I have been asked by the Editor of Soccer and Society, Boria Majumdar, to edit a Special Issue of the journal on the largely under-researched and understood area of youth football culture.
Provisionally titled ‘The Forgotten Game: Perspectives on Youth Football Culture’ the purpose of the Special Issue is to examine the broad social, political and cultural processes associated with youth and junior football at sub-elite level. Whilst football receives significant academic attention, the existing body of knowledge is dominated overwhelmingly by a rather one-sided and, in many respects, misleading, focus on the elite level of the game, including the experiences of fans, players, owners and decision-makers. Indeed, several recent publications purporting to explore football in its entirety are limited to elite aspects of football. Given youth and junior football is arguably one of the most popular participatory sports globally, the dearth of theoretically- and empirically-informed research on youth football culture is particularly surprising. Indeed, in many countries around the world, children often first play the game informally before participating in organised football at school and in junior clubs, and adults (typically parents) undertake a variety of roles in organising, coaching and managing youth football, usually on a voluntary basis which sustains its development. Very little is known, however, about the experiences and motivations of those involved in youth football. International in scope, this Special Issue of Soccer and Society addresses this lacuna and will make an original contribution to knowledge by including contributions from academics and practitioners whose work examines the rich and diverse range of activity characteristic of youth football culture. Authors are encouraged to submit papers that are theory-driven, empirically-based, or position papers written from the full range of perspectives in the social sciences (e.g. sociology, political science, policy analysis, cultural studies, anthropology, management and organisation, etc) on topics such as, but not limited to, the following:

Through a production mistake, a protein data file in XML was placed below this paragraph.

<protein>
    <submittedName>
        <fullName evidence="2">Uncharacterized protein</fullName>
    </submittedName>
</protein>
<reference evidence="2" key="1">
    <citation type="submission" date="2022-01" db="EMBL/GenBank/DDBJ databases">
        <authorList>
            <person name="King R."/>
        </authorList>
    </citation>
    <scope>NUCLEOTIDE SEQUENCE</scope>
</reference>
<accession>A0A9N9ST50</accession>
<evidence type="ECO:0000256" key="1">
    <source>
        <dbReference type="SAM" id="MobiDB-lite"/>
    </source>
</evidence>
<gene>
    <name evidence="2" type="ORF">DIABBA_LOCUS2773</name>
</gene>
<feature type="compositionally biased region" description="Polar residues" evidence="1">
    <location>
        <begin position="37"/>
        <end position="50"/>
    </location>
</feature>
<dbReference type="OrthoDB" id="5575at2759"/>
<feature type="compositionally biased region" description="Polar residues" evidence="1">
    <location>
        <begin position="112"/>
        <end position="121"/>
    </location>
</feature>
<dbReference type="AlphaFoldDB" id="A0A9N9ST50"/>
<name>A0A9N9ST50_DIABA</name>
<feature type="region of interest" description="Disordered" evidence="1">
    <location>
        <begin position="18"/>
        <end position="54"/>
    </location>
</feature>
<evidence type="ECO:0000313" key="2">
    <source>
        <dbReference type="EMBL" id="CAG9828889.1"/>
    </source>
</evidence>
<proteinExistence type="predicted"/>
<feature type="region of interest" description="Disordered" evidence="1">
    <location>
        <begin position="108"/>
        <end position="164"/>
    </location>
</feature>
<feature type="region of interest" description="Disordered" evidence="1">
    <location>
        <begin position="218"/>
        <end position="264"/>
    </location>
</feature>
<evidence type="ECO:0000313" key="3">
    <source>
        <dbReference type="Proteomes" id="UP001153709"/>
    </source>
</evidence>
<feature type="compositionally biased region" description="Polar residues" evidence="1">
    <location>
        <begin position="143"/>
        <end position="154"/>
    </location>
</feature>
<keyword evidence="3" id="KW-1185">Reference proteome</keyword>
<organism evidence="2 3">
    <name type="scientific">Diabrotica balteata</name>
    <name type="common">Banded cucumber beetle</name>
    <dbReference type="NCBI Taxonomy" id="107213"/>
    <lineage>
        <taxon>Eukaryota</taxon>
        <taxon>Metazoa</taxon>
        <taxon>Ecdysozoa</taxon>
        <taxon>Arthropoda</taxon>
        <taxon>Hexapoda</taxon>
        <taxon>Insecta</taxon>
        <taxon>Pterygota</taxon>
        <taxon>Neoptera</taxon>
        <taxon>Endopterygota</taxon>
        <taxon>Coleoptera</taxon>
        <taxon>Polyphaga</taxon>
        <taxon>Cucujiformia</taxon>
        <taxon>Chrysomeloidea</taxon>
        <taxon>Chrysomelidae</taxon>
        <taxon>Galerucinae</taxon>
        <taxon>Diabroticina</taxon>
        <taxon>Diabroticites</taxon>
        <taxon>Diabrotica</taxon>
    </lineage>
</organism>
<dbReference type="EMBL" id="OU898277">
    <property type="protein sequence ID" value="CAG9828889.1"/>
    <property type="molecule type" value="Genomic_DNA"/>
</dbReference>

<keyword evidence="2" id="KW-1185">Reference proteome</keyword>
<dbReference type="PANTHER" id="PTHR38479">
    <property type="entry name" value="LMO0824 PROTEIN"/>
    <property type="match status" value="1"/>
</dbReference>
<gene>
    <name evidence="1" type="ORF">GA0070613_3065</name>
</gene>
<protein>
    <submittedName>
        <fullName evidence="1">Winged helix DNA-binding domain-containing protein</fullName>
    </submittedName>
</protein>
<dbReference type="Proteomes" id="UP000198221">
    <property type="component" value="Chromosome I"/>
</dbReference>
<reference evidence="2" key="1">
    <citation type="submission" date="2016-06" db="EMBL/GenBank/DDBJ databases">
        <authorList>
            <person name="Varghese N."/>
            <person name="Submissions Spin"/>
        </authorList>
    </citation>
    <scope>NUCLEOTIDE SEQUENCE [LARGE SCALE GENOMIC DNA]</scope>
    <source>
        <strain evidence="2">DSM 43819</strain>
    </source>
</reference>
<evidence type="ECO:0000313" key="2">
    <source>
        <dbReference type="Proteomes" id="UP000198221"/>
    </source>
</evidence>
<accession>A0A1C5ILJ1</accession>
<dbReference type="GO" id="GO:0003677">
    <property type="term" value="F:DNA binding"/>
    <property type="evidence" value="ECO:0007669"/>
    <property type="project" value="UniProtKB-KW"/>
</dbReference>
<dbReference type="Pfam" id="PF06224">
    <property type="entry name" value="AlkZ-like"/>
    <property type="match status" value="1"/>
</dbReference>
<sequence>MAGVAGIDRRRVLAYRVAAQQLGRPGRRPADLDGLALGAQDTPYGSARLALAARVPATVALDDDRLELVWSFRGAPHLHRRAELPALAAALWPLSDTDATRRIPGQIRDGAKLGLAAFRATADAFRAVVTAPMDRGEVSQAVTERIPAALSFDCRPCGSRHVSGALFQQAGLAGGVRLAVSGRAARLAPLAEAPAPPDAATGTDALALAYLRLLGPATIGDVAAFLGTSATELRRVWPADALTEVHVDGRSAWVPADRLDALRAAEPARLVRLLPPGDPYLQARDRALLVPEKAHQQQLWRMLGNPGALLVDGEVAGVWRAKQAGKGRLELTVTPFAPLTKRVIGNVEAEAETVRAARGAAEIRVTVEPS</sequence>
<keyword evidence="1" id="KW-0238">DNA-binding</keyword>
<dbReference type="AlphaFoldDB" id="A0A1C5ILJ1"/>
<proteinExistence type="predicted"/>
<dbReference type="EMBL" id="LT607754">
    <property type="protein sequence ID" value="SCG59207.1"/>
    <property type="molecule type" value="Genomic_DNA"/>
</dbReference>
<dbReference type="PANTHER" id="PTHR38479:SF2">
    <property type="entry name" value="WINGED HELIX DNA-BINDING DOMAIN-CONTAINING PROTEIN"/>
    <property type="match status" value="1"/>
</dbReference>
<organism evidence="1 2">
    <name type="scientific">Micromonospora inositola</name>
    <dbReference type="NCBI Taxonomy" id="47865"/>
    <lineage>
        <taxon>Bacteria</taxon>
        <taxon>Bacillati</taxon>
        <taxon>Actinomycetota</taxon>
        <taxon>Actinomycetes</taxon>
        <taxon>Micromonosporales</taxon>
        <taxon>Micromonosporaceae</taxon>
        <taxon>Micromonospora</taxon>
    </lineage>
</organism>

- Schools football
- Grassroots / junior club football
- Disability football and vulnerable young people
- Youth football, talent identification and the elite game
- Coaches in youth football
- The relationship between youth football and international development
- The relationship between youth football and education
- Welfare and Child Protection in youth football Officiating and spectating in youth football
- The family and youth football
Informal enquiries and abstracts of no more than 300 words outlining the potential focus, methods, theoretical framework and findings should be sent to the Guest Editor, Jimmy O’Gorman, by e-mail (Ogormanj@edgehill.ac.uk) by no later than July 19th 2013 for consideration for inclusion in the special issue.
Dr Jimmy O’Gorman
Senior Lecturer Sport Development
Edge Hill University
Lancashire, England L39 4QP